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The layout looks like this:

enter image description here

Basically all I want is to find out if the ELEMENT went outside the PAGE :)

All I know is the page width, which is fixed @ 900 px...

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Is this when an element is the subject of dragging, or on window resize, on page load... when do you need to check for this? Will you have a single element to target (such as a drag event), or will you need to loop through all elements on the page? Need context! – Chris Baker Jul 28 '11 at 22:01
no, it's a <pre> element which sometimes can have longer lines, and they go beyond the page. There can be multiple elements on the page – Alex Jul 28 '11 at 22:02
up vote 8 down vote accepted

calculate the element's width, then get its left, finally subtract it to the page's width and you'll get the overflow.

Example here:

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how do I get its left? – Alex Jul 28 '11 at 22:06
@Alex I just updated with an example. The example has hardcoded position + width, but it gives you the direction for a dynamic usage :) – jackJoe Jul 28 '11 at 22:13
what if left: -10px; ?? – Rohit Totala Dec 31 '15 at 13:17

Assuming you have some <div id="elem"></div> on your page, you could tell if it is outside of the viewport like this:

var $elem = $('#elem'),
    top = $elem.offset().top,
    left = $elem.offset().left,
    width = $elem.width(),
    height = $elem.height();

if (left + width > $(window).width()) {
    alert('Off page to the right');

if (top + height > $(window).height()) {
    alert('Off page to the bottom');
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that would calculate offset relative to parent div not relative to the document if the div is wrapped in another div. using offset() instead of position would be a better idea? – Ehtesham Jul 28 '11 at 22:10
You're right. I corrected the code example. – FishBasketGordo Jul 28 '11 at 22:17

Have you tried using CSS to prevent it from happening?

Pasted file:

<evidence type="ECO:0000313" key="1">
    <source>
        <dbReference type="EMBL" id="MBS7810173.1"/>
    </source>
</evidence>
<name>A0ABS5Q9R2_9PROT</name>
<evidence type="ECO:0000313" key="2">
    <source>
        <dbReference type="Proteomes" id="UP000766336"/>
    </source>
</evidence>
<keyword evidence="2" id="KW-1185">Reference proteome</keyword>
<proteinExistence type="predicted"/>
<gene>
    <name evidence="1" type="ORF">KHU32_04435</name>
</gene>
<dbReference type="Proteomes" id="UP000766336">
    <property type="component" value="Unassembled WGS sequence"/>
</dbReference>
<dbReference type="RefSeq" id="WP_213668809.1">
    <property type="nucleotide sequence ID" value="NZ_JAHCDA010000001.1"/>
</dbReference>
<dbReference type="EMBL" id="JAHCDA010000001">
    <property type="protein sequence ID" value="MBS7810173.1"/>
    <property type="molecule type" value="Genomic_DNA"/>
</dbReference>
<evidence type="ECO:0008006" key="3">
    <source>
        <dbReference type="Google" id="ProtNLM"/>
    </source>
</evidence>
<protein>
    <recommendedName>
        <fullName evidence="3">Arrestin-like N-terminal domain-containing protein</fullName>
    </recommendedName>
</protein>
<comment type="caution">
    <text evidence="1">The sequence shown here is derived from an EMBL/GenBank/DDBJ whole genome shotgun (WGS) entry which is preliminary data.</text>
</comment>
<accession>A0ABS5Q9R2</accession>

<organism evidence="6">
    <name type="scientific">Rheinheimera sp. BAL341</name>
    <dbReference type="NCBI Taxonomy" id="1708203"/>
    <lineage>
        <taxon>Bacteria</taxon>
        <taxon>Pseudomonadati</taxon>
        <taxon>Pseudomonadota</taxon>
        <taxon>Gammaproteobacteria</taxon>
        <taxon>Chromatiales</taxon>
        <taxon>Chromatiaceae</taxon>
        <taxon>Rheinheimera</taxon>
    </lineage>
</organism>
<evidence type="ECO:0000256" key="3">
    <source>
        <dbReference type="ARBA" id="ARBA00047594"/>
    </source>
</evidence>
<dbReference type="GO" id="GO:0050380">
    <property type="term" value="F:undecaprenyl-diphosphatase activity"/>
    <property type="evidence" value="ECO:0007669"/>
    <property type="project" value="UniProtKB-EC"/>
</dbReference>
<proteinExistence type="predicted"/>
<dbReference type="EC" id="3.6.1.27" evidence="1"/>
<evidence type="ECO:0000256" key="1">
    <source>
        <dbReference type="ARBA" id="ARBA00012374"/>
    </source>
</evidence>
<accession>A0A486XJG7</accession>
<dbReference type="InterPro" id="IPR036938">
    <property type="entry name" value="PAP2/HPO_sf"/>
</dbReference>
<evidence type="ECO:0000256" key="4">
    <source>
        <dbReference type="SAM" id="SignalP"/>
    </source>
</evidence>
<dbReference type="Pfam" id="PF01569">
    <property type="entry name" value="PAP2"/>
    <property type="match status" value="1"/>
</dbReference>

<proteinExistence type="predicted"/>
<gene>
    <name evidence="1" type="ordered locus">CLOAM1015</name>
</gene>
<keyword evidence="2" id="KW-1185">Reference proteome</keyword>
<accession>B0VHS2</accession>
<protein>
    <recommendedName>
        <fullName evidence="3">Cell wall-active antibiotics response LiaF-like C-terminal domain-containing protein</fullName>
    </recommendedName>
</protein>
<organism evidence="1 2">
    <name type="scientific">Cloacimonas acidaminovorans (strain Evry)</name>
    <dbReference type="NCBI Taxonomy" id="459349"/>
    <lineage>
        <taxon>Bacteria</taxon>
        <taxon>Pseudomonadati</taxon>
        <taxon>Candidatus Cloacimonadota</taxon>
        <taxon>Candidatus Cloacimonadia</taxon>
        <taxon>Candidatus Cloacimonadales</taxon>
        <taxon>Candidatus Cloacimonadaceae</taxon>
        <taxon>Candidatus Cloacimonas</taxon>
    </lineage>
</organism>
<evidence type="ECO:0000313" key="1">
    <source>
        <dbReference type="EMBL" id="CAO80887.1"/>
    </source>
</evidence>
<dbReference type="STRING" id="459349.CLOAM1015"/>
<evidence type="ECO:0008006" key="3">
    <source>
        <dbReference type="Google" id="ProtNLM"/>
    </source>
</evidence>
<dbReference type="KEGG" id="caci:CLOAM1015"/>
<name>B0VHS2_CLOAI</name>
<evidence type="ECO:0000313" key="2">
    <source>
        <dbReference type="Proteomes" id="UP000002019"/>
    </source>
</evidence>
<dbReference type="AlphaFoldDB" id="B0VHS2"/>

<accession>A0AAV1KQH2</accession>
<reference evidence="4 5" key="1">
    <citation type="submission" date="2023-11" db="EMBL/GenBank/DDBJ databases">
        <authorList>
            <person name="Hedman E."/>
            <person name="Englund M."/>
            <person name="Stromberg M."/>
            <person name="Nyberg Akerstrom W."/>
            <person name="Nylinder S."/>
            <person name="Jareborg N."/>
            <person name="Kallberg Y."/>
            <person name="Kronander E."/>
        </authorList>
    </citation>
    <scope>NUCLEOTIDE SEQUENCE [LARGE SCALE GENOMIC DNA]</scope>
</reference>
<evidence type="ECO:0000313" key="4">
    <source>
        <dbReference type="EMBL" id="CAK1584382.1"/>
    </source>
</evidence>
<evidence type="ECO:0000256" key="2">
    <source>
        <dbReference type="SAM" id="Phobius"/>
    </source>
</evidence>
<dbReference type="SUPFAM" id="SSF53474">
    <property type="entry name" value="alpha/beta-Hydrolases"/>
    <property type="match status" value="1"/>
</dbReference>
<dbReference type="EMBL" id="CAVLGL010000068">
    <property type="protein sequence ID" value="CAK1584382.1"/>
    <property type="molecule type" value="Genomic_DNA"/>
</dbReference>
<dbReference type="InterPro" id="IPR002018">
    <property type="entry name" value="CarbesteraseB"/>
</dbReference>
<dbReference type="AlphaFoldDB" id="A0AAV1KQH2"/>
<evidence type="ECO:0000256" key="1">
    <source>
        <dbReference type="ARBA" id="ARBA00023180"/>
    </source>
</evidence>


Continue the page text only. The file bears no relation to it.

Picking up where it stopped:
pre { word-wrap:break-word; }

To iterate through every element on the page seems excessive, and it will take some time on a busy page. It is possible but not entirely practical.

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i don't want that because I wrap the element inside another one which has overflow:hidden, then toggle the overflow when mouse is over the element – Alex Jul 28 '11 at 22:04

All the answers here have not checked if element is at top: negative value or left: negative value.

So that's why, I am giving a more correct or precise answer here.

var pageWidth = $(".page").width();
var pageHeight = $(".page").height();
var pageTop = $(".page").offset().top;
var pageLeft = $(".page").offset().left;

var elementWidth = $(".element").width();
var elementHeight = $(".element").height();
var elementTop = $(".element").offset().top;
var elementLeft = $(".element").offset().left;

if ((elementLeft >= pageLeft) && (elementTop >= pageTop) && (elementLeft + elementWidth <= pageLeft + pageWidth) && (elementTop + elementHeight <= pageTop + pageHeight)) {
  // Its inside
} else {
.page {
  overflow: hidden;
  width: 200px;
  height: 200px;
  position: relative;
  background: black;
.element {
  width: 100px;
  height: 100px;
  position: absolute;
  background: blue;
  top: -10px;
  left: -10px;
<script src=""></script>
<div class="page">
  <div class="element">

Check Fiddle

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